This environment is a godsend for the fauna because it abounds in old oak trees and tree cavities. There is a multitude of micro-habitats, synonymous with cosy nests for certain species: woodpecker lodges, dead wood, undergrowth… Will you recognise them?
Four species of these areas
Eurasian scops owl
Along with the Eurasian pygmy owl, the scops owl is the smallest of Europe’s nocturnal birds of prey. Its small size (it is smaller than a blackbird) and nocturnal habits make it very difficult to observe. However, its characteristic song is easy to spot. It can be heard within a radius of 1 km and resembles a fluttery whistle. If you hear “tiou” repeated at regular intervals, it’s him!
Insects make up 90% of its diet. If you’ve seen the sign about the open scrubland, you’ll probably remember the spiked magician. The little owl finds it delicious… Like all other nocturnal birds of prey, the scops owl is nationally protected.
The hoopoe is a beautiful golden-orange bird, with black and white stripes on its back and an erectile hoop that gives it its name. Its characteristic song, “hoopoop hoopoopoop”, is often used to identify it. It prefers extensively farmed areas, interspersed with hedgerows and woodland, and nests in cavities (woodpecker boxes, nest boxes or holes in walls). Its long, slender beak enables it to hunt insects (beetle larvae, caterpillars, grasshoppers, worms, etc.).
In the 19th century, its populations declined sharply in France as a result of changes to the landscape. It seems to be doing better today, but remains very sensitive. Its conservation status is very unfavourable (endangered) in the Rhône-Alpes region. It can be seen here from March to October.
Did you know? You can encourage the creation of cavities in trees by pruning them using a technique known as pollarding.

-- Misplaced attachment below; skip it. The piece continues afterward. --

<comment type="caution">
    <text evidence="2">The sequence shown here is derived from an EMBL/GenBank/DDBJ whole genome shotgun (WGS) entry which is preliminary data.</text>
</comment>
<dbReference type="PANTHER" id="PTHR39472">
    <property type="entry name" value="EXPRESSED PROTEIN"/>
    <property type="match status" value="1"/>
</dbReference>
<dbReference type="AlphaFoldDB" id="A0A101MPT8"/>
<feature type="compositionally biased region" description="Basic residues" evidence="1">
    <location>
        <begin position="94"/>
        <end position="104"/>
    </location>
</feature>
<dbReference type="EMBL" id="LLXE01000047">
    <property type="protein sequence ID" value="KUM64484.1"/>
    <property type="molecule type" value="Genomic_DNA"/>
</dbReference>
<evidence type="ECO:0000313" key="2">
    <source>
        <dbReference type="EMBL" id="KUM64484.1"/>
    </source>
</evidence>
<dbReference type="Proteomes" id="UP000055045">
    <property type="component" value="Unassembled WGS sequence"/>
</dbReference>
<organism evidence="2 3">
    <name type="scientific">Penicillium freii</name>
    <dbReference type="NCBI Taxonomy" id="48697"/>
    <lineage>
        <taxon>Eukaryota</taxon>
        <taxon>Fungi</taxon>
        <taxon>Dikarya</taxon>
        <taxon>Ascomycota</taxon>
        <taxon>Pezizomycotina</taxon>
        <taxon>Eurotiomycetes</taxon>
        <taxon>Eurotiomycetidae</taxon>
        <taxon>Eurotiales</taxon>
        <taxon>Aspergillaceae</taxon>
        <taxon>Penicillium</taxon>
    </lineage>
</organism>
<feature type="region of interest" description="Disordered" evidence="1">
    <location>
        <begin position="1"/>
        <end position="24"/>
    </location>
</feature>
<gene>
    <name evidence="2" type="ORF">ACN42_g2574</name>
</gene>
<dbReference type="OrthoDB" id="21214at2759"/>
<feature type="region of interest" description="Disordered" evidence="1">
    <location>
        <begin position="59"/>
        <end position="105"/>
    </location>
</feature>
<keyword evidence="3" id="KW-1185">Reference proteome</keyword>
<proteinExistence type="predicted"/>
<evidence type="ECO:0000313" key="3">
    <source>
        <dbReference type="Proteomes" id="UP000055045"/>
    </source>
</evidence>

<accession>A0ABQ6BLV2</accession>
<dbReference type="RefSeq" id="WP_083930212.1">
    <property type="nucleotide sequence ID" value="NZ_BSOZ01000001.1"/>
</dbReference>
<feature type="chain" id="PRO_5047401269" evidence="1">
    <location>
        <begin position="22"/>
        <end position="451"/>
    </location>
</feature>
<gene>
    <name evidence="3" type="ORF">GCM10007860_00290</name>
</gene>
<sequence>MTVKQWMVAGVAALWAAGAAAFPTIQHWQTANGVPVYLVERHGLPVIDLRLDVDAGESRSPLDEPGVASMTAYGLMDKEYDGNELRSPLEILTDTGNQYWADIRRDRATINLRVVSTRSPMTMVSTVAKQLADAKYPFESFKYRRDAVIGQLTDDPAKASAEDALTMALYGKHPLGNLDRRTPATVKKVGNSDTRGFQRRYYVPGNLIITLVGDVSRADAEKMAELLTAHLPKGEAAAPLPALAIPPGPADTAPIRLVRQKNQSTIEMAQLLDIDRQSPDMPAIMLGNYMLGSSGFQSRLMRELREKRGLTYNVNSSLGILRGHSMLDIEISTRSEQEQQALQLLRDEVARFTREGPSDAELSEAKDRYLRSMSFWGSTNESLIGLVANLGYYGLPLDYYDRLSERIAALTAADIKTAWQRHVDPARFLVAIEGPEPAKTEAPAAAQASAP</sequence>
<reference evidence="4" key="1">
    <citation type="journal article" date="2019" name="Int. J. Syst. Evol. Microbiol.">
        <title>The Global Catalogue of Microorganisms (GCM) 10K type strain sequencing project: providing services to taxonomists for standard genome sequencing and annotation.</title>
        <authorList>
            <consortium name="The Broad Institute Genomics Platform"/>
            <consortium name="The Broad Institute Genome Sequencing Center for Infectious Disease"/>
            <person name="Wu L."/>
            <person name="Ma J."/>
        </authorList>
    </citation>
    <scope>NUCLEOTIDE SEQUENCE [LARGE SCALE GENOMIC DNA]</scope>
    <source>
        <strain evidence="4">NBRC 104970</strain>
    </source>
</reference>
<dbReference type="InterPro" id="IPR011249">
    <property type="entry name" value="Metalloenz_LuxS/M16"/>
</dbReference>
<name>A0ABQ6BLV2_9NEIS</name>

This medium-sized bat mainly makes its home in tree cavities. It generally settles in large alluvial valleys, lowland woodlands and parks (particularly in plane trees, which are rich in favourable cavities).
Few breeding sites are known in our region, despite its regular presence and a certain abundance. It is also a bat that flies very high and can hunt more than 20 km from its nest. Its preferred prey are moths. The sounds recorded are often emitted near tree roosts, and August sees the start of courtship and mating. Noctules (3 species in France) have been declining sharply in France for several years. To preserve them, keep old trees with cavities!
The stag beetle is one of Europe’s largest beetles. It is brown to shiny black in colour. The male is easily recognised by his antler-like mandibles, which he uses to catch and repel other males during courtship. The female, known as the “little doe”, has no mandibles.
What do you think the kite eel feeds on? The female lays her eggs near roots. The larvae remain in this stage for 3 to 6 years, feeding on decomposing wood! The adults feed on the sap of injured or diseased trees. The scarcity of old trees and dead wood is directly detrimental to saproxylic beetles, such as the stag beetle.
Did you know ? Many species, such as ground beetles, shrikes and some bats, do not hunt more than 50 m from a hedge. Hence the importance of a well-developed hedgerow network!